People Weigh In On If People Under 25 Should Have To Pass A Test To Have Children
Pencils down... you failed!
When we think about people or certain groups of people I truly believe that everyday, EVERYDAY one of our main private thoughts in all of our inner dialogues has got to be... "Why in the world are these people allowed to breed?!" And this new generation of selfie obsessed, Kardashian addicted youngins just gives me the shivers. You have to get a license to just about anything, to fish even... why not be tested for approval for child rearing?! I want to that initiative on the ballot box.
Redditor u/EvisGamer posed an important question to us all... How would you feel about a law that requires anyone under the age of 25 to pass a specialized test in order to have children?
Teach the basics...
Instead of a specialized test, I'd rather have mandatory education on child development and unencumbered sex ed for everyone. And maybe once you're pregnant there's a refresher course.
Ignorance a lot easier to fight than biology. katieisalady
Absolutely! As someone who does parental fitness evaluations as a career, I can attest that plain old ignorance is at the heart of the majority of abuse and neglect cases. Parents of all ages tend to fall back on the strategies they learned from their own parents, whether that's helicoptering or beatings. It's no surprise, really - where else would they learn?
Without some education in child development, how are parents to know what expectations are reasonable? I have many parents fully expecting children less than a year old to be ready for potty training. They don't think eight-year-olds should be testing boundaries.
Ideally, everyone would complete basic parenting classes before they take their baby home. Wrendictive
The new Home Ec...
How about we just add this to the high school curriculum? Basic child care and basic financial planning. tyotya_grizelda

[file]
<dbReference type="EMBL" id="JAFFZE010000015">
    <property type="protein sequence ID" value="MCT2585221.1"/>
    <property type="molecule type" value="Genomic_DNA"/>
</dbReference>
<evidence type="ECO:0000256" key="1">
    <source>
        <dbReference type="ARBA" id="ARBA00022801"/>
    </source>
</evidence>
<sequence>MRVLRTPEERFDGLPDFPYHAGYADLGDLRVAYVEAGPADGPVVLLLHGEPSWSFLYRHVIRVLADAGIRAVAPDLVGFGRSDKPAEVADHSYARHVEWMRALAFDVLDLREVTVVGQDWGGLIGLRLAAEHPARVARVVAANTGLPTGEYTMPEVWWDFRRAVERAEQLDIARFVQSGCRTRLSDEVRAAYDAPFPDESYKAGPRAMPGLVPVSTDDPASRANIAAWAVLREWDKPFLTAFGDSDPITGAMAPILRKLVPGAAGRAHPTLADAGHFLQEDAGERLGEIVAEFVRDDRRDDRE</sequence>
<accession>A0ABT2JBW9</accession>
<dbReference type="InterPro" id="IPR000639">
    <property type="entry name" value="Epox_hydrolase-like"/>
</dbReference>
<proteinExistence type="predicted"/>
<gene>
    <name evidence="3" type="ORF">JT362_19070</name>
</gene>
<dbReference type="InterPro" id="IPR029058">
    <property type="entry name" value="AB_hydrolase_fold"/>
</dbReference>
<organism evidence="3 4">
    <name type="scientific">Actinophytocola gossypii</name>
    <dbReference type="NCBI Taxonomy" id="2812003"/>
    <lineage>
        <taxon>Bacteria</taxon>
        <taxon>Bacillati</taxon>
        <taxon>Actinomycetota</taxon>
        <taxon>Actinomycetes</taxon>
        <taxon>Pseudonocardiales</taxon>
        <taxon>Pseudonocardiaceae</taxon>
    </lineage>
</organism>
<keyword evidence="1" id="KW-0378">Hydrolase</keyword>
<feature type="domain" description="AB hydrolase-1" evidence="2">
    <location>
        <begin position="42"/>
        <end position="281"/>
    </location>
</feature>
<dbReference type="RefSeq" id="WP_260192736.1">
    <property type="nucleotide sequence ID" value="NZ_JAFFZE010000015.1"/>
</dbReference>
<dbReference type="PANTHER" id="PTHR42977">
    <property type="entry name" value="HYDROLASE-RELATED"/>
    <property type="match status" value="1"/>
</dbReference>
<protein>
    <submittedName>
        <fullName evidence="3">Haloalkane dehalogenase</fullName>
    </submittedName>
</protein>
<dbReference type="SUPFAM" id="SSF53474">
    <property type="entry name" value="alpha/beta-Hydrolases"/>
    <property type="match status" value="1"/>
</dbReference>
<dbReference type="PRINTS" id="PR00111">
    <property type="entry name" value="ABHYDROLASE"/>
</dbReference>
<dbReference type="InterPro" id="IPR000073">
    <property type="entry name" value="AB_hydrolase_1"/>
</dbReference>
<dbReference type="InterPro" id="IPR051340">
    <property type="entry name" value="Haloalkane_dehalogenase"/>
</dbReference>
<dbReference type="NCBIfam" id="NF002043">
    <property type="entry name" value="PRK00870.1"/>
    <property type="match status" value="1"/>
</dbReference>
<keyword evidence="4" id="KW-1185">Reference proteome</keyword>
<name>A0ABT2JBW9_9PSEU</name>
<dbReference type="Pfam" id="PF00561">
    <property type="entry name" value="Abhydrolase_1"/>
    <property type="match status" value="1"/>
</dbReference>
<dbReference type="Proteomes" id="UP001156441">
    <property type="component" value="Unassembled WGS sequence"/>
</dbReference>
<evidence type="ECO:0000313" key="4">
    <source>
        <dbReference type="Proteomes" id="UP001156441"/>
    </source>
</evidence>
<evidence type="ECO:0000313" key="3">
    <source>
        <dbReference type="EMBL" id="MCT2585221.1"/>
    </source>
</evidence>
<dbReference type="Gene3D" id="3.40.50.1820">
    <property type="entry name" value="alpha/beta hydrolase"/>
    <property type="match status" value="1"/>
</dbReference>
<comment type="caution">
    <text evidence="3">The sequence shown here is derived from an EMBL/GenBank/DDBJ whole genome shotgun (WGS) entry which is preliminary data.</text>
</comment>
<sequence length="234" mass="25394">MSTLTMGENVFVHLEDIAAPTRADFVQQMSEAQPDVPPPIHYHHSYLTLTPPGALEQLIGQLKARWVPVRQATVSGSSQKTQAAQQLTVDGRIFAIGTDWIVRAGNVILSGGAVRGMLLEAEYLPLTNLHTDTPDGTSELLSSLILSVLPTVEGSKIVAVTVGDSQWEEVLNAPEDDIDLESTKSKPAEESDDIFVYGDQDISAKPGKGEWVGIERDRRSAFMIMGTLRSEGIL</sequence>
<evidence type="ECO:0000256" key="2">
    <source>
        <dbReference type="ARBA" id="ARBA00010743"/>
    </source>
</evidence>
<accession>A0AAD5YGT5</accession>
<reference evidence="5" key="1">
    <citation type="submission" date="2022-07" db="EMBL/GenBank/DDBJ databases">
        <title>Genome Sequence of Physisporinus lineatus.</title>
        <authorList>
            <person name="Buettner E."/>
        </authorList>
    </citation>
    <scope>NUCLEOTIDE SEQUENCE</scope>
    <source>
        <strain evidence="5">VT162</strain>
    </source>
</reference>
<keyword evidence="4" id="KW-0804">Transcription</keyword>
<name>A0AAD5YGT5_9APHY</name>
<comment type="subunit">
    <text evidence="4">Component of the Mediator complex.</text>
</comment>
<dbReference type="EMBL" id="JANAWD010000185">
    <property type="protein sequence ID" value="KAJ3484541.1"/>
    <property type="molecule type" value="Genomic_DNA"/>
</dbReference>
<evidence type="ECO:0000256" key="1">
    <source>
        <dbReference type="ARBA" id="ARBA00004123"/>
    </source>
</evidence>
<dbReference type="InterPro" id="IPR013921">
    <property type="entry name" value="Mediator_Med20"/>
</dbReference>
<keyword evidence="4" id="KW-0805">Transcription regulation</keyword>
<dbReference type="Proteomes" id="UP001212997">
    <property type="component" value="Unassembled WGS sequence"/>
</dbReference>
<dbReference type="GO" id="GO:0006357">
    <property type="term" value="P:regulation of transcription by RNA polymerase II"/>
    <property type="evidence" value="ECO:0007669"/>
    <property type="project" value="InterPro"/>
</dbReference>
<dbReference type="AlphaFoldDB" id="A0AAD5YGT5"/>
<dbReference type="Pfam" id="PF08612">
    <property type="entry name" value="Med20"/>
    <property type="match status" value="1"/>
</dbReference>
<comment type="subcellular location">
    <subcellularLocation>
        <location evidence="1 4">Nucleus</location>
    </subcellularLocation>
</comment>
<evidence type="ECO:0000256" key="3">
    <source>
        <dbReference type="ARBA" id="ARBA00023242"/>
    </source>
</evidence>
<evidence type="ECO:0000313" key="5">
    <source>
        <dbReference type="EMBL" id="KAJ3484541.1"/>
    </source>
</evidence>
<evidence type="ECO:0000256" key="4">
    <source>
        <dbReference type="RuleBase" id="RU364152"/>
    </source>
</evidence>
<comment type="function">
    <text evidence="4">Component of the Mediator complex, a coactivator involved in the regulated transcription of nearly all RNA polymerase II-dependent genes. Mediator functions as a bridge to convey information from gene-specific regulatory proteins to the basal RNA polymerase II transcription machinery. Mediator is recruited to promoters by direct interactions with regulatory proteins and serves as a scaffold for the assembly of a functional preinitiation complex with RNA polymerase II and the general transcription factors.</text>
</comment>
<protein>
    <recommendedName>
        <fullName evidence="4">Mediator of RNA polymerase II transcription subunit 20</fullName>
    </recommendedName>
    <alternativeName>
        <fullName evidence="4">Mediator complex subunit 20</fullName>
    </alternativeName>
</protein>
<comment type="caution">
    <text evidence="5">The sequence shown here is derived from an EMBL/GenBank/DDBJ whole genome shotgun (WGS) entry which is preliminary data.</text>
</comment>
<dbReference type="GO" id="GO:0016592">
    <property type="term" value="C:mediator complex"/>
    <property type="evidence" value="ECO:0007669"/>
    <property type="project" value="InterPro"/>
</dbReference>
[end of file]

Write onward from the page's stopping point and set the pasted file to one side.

Agreed, we're not given any life skills in high school. Business training would-be great too. manicmidori
An idea I had kind of goes off that. You have a lot of seniors who have maybe a class or two a semester since they already have there credits. So how about a program were you take a few useful life courses in your last year of high school. Once completed you receive a small grant/scholarship for college for incentive.
Classes would be something along the lines of:
- Child Care and Development
- Finance and Taxes
- Culinary Arts
- Car and Home Repair/Improvements*
*Basic Plumbing/Wiring/Insulation/Etc. and how to fix basic issues in vehicles that might pop up.
Budgeting for it might be a nightmare, but you could look at having colleges pay for a chunk of it. Like 80% and the parents pay the other 20%. Then you get a grant with that college for a years worth of tuition once you pass the classes. mineymonkey
Like for real...
Or just have free courses for soon the be parents, and in school learn about parenting, like for real... NGoransson
Parent here. Hospitals offer tons of free classes on every single aspect of childcare. My wife and I took all of them, and they were a huge help. Not only did we learn a ton, but it really helped build our confidence up as parents.
Unfortunately, each class consisted of only about three or four couples.
Instead of a required to test to have a child, we should offer tax incentives to those that take parenting classes. It would mostly accomplish the same goal, and it would be voluntary and easily enforceable. SuggestAPhotoProject
GUYS LISTEN TO ME PLEASE FOR THE LOVE OF GOD!
This is still a class! Schools DO TEACH THIS. I TEACH THIS. It's not called home economics anymore- it's called Family and Consumer Science or FCS. I am certified to teach all of the following: Parenting Child development Human development Fashion and interior design All culinary from basic food prep to culinary arts Personal finance from check writing to investment Hospitality Relationships and counseling
It's an elective course. Over half our student population takes three or more classes with me of their own free will. I rock obviously. But in other schools, where there's a larger population or whatever, kids don't take it because it's seen as a fluff class. In most states, THIS IS ALREADY PART OF THEIR ACCOUNTABILITY AND THEY MUST OFFER IT!!!!!!!!!!! Parents just don't want their kids to sign up!!!!